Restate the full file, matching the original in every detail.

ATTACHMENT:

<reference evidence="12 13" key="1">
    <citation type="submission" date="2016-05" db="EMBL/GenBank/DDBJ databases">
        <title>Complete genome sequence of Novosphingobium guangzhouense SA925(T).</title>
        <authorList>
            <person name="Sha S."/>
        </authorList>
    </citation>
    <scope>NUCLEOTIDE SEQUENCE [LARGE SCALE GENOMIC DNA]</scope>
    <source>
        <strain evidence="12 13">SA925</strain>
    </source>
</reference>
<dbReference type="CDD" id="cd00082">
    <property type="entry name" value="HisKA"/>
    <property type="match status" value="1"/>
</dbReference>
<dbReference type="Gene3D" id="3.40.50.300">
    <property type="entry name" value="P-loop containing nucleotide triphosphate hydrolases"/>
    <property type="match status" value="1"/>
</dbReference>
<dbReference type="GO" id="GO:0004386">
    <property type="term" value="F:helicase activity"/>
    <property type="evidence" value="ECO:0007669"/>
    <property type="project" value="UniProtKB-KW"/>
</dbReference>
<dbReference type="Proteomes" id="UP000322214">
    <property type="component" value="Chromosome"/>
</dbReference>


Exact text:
<reference evidence="12 13" key="1">
    <citation type="submission" date="2016-05" db="EMBL/GenBank/DDBJ databases">
        <title>Complete genome sequence of Novosphingobium guangzhouense SA925(T).</title>
        <authorList>
            <person name="Sha S."/>
        </authorList>
    </citation>
    <scope>NUCLEOTIDE SEQUENCE [LARGE SCALE GENOMIC DNA]</scope>
    <source>
        <strain evidence="12 13">SA925</strain>
    </source>
</reference>
<dbReference type="CDD" id="cd00082">
    <property type="entry name" value="HisKA"/>
    <property type="match status" value="1"/>
</dbReference>
<dbReference type="Gene3D" id="3.40.50.300">
    <property type="entry name" value="P-loop containing nucleotide triphosphate hydrolases"/>
    <property type="match status" value="1"/>
</dbReference>
<dbReference type="GO" id="GO:0004386">
    <property type="term" value="F:helicase activity"/>
    <property type="evidence" value="ECO:0007669"/>
    <property type="project" value="UniProtKB-KW"/>
</dbReference>
<dbReference type="Proteomes" id="UP000322214">
    <property type="component" value="Chromosome"/>
</dbReference>